Third Wave claimed to have developed "the first pharmacogenetic test to be approved by the [US Food and Drug Administration] for use as a companion diagnostic to a specific drug therapy," with its Invader UGT1A1 molecular assay, in a statement issued this week.
"We believe that this is the first molecular diagnostic test that detects specific genetic variations that impact a patient's response to a particular drug," said Rod Hise, a Third Wave spokesperson. Whether that claim is valid — Herceptin and its associated antibody and FISH tests come to mind — is a semantic question. The UGT1A1 test aims to identify patients at risk for adverse responses to Pfizer's Camptosar, known by the non-commercial name irinotecan.
The real story is that the FDA is encouraging companies to create such diagnostics, partly by changing Camptosar's label to link patient genotype with drug dose. "What's interesting about this particular assay is that the drug label's been changed to reflect the diagnostic, and not the other way around," said Stephen Little, CEO of United Kingdom-based molecular diagnostics firm DxS. "So it's a good example of the diagnostic industry to actually influence the way that a drug is sold."
Now that the test has been cleared, clinicians can order it to determine whether a patient carries the UGT1A1*28 variation before prescribing. That genetic variation conferred a five-fold greater risk of Camptosar-triggered adverse events in some of the 66 patients involved in the agency's trial of the diagnostic, according to an FDA statement. Adverse events can include neutropenia, an immune-system disorder, according to the drug's label. Other events include severe diarrhea.
The FDA became aware of research Third Wave was conducting in mutations in the gene, and "contacted us about making a product in the United States," said Hise. "We said we'd be happy to work with them, and did," he said.
The timing of Third Wave's FDA submission and the FDA's June relabeling of Camptosar could not have been more striking — Third Wave had been working with Japan-based Daiichi Pure Chemical since early 2002 without releasing a product.
"It's not coincidental" that Third Wave is coming out with a UGT1A1 diagnostic soon after the relabeling of Camptosar, Hise told Pharmacogenomics Reporter in June.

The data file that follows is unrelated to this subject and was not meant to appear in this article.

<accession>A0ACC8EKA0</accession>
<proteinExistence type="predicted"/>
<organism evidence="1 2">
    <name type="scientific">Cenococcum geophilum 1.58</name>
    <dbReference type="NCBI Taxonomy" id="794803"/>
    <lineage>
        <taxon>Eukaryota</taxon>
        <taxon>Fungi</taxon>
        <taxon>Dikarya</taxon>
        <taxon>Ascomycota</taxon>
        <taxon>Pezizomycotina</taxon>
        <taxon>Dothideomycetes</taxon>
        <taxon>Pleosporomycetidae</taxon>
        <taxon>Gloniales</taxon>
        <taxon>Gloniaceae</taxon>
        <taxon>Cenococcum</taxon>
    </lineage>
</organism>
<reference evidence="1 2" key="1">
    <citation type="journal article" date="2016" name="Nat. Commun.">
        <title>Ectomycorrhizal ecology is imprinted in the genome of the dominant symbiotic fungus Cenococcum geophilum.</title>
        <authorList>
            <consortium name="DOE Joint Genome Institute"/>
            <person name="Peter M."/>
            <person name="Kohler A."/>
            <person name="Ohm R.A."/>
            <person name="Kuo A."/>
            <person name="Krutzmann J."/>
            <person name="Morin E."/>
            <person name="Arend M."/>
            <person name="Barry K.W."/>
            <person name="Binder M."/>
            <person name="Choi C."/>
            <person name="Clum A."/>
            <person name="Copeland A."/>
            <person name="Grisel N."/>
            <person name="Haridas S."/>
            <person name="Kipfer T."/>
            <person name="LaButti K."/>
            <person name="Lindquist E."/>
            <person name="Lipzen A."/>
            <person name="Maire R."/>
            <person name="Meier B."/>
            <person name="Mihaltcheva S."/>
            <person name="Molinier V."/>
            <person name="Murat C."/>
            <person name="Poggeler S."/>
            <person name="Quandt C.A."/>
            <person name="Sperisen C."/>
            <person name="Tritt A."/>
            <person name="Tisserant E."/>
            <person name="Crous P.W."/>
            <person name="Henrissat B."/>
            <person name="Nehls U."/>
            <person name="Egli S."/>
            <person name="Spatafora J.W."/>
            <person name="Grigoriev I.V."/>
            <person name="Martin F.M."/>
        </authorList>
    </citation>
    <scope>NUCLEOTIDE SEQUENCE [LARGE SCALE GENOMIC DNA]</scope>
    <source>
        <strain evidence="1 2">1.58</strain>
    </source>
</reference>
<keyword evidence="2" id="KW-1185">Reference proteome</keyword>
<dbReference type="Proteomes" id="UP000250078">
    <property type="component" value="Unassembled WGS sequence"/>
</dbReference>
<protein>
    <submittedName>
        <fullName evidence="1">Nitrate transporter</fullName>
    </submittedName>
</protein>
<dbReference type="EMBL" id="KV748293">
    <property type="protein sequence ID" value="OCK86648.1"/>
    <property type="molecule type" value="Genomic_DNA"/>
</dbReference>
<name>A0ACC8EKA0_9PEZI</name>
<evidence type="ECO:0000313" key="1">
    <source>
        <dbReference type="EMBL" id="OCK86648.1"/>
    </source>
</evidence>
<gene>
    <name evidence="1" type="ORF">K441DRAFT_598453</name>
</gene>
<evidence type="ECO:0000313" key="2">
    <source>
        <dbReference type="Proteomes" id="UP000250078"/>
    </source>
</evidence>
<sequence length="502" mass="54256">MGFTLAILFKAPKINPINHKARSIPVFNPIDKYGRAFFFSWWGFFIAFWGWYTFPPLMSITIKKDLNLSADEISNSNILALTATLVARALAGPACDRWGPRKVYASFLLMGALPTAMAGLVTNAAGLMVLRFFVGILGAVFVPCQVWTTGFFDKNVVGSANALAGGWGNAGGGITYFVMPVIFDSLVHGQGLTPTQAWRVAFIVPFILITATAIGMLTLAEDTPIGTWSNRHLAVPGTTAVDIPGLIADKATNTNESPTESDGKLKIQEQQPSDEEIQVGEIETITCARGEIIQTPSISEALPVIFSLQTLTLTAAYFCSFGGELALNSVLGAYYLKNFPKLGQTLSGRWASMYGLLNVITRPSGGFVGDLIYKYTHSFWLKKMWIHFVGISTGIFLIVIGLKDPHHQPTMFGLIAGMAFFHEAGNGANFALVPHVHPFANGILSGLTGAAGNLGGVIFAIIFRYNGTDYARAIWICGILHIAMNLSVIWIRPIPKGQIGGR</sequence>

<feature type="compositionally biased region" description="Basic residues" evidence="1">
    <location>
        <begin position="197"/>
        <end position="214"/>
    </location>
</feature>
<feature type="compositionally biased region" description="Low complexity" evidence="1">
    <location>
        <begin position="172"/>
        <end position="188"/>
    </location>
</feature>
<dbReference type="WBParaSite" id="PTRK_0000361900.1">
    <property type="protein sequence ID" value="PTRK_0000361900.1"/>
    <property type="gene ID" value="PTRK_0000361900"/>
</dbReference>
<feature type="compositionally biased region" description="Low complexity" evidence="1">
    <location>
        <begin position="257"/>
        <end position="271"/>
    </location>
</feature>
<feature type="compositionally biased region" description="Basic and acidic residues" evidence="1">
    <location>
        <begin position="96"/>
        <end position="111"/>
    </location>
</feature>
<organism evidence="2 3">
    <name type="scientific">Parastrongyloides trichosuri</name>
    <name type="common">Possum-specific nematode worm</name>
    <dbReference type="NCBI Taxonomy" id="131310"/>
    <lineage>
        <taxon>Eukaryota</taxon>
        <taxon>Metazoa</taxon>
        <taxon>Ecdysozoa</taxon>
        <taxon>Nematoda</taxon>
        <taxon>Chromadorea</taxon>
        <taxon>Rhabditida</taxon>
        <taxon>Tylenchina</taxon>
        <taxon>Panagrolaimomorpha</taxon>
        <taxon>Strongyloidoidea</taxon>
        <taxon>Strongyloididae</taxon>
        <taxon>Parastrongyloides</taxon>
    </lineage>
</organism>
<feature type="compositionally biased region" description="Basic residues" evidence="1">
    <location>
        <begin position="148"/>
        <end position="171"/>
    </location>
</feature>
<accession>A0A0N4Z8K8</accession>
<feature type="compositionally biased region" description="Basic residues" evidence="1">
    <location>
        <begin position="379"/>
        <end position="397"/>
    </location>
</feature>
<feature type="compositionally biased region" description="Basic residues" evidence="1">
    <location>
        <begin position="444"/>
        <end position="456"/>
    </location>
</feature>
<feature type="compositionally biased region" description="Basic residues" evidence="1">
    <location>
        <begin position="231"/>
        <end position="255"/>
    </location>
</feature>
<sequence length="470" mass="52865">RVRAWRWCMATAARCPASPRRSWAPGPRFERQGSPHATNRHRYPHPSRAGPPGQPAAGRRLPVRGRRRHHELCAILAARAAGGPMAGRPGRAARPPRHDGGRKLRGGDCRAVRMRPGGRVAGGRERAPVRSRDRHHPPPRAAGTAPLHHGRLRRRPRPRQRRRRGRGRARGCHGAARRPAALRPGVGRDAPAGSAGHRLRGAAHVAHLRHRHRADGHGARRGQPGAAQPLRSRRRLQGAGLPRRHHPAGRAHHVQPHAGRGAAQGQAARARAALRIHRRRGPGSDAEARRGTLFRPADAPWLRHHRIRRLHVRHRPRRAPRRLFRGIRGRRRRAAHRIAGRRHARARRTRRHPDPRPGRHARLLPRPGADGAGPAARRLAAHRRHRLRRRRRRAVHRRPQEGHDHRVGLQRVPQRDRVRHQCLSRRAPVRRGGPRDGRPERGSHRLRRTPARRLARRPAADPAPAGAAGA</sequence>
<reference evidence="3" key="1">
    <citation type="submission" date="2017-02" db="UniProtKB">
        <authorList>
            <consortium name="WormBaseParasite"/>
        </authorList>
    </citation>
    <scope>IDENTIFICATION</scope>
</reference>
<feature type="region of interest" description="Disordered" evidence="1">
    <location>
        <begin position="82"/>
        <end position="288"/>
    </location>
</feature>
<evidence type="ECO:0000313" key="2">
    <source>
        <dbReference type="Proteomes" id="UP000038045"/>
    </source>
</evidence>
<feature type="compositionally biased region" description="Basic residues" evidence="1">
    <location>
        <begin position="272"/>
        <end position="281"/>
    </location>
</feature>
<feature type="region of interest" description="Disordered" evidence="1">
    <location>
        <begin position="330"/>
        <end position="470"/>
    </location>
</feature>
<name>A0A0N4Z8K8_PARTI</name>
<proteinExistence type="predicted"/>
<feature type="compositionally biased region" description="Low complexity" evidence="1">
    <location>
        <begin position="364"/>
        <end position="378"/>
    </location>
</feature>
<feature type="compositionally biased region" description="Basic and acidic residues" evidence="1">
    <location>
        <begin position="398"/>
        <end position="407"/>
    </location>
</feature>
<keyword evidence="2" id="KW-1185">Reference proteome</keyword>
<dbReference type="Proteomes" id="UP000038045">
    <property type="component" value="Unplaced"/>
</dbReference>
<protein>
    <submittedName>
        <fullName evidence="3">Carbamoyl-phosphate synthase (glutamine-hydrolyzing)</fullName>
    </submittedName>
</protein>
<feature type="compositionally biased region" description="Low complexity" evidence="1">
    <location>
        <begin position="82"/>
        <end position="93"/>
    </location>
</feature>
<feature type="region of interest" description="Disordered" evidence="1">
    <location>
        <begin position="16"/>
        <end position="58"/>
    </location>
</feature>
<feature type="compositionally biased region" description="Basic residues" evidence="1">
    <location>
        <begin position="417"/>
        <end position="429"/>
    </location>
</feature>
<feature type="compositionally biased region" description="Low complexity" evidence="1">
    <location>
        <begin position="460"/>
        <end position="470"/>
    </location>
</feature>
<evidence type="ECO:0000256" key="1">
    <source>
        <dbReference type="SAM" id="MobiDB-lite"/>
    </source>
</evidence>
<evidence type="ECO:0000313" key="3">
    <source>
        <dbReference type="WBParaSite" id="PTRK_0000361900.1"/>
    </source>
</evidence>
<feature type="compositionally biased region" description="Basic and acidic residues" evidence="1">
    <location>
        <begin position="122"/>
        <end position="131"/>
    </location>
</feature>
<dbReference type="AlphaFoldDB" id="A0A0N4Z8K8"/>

The Camptosar relabeling itself was part of an FDA effort to encourage companies to develop and submit their own UGT1A1 assays. The newer label recommends a lower starting dose of the drug in patients homozygous for the UGT1A1*28 allele.
At least one other diagnostics firm took note. "In light of the FDA's discussions from the November 2004 [Camptosar-related] committee meeting, [we thought] there would be a relabel," DxS' Little told Pharmacogenomics Reporter in June. Anticipating revised indications for Camptosar, the UK-based company developed its UGT1A1*28 diagnostic service "about six months ago," and announced its availability in April. The company is "in the process" of establishing CE Mark self-certification for the PCR-based molecular diagnostic, and is working its way through "IP issues" for marketing the product in the United States, he said.
The FDA has so far revised the labels of four drugs to spell out the utility of new diagnostic tests, in a practice dubbed "retrofitting" by Larry Lesko, director of the FDA Office of Clinical Pharmacology and Biopharmaceuticals at the FDA's Center for Drug Evaluation and Research. Before Camptosar, the agency relabeled 6-thioguanine (Thioguanine, GlaxoSmithKline), 6-mercaptopurine (Purinethol, Teva), and azathioprine (Imuran, Prometheus Labs) between July and November of last year to reflect these drugs' activities in patients having certain alleles of the gene TPMT.
Warfarin is a likely next candidate for labeling revision. "The next one we're looking at, as the evidence mounts very rapidly, is the anticoagulant Coumadin (Bristol-Myers Squibb) or warfarin," Lesko told Pharmacogenomics Reporter in June.
The Invader UGT1A1 diagnostic's clearance vindicates a prediction made by John Puisis, Third Wave's current CEO, during the June Pacific Growth Equities Life Sciences Growth Conference in San Francisco. At the time, he said the test could be awarded clearance before the end of the year.
Besides diagnostics from DxS and Third Wave, as well as a test available at the University of Chicago Medical School, no sources interviewed for this article could name other providers of a UGT1A1 test.
As with many pharmacogenomics products, the market for UGT1A1 tests is difficult to estimate. "I don't think it's that big," said Little this week. "It's certainly less than $10 million a year." The people using the test will be a subset of those with the disease, and those who are tested need only be tested once, said Little. "Often with pharmacogenetics, the markets themselves may not be huge, but obviously the impact could be significant."
Camptosar brought Pfizer first-quarter 2004 revenue of $212 million, up 132 percent compared to the same period in 2004, according to a company statement. Sales in the United States account for about half of the drug's worldwide sales, the company said in a statement.
— Chris Womack ([email protected])